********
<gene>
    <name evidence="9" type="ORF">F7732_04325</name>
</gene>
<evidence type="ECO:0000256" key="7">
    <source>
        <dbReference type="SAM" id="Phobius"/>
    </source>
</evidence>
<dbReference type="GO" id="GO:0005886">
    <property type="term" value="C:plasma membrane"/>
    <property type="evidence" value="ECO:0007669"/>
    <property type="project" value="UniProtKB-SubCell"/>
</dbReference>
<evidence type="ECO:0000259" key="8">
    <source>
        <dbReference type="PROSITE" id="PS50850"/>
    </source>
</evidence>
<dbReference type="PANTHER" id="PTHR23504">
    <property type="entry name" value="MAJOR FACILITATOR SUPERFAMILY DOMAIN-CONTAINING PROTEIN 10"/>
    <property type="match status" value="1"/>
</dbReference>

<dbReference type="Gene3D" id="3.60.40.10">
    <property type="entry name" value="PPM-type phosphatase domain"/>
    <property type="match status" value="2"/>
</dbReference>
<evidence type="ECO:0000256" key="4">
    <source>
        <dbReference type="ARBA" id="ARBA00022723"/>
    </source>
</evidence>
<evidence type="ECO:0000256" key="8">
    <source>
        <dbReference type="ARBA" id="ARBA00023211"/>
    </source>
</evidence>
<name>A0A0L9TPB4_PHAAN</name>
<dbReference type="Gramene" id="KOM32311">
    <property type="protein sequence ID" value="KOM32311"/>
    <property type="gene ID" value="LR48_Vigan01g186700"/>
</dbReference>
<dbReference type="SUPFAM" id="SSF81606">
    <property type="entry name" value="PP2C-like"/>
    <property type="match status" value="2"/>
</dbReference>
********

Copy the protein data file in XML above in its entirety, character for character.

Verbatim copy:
<gene>
    <name evidence="9" type="ORF">F7732_04325</name>
</gene>
<evidence type="ECO:0000256" key="7">
    <source>
        <dbReference type="SAM" id="Phobius"/>
    </source>
</evidence>
<dbReference type="GO" id="GO:0005886">
    <property type="term" value="C:plasma membrane"/>
    <property type="evidence" value="ECO:0007669"/>
    <property type="project" value="UniProtKB-SubCell"/>
</dbReference>
<evidence type="ECO:0000259" key="8">
    <source>
        <dbReference type="PROSITE" id="PS50850"/>
    </source>
</evidence>
<dbReference type="PANTHER" id="PTHR23504">
    <property type="entry name" value="MAJOR FACILITATOR SUPERFAMILY DOMAIN-CONTAINING PROTEIN 10"/>
    <property type="match status" value="1"/>
</dbReference>

<dbReference type="Gene3D" id="3.60.40.10">
    <property type="entry name" value="PPM-type phosphatase domain"/>
    <property type="match status" value="2"/>
</dbReference>
<evidence type="ECO:0000256" key="4">
    <source>
        <dbReference type="ARBA" id="ARBA00022723"/>
    </source>
</evidence>
<evidence type="ECO:0000256" key="8">
    <source>
        <dbReference type="ARBA" id="ARBA00023211"/>
    </source>
</evidence>
<name>A0A0L9TPB4_PHAAN</name>
<dbReference type="Gramene" id="KOM32311">
    <property type="protein sequence ID" value="KOM32311"/>
    <property type="gene ID" value="LR48_Vigan01g186700"/>
</dbReference>
<dbReference type="SUPFAM" id="SSF81606">
    <property type="entry name" value="PP2C-like"/>
    <property type="match status" value="2"/>
</dbReference>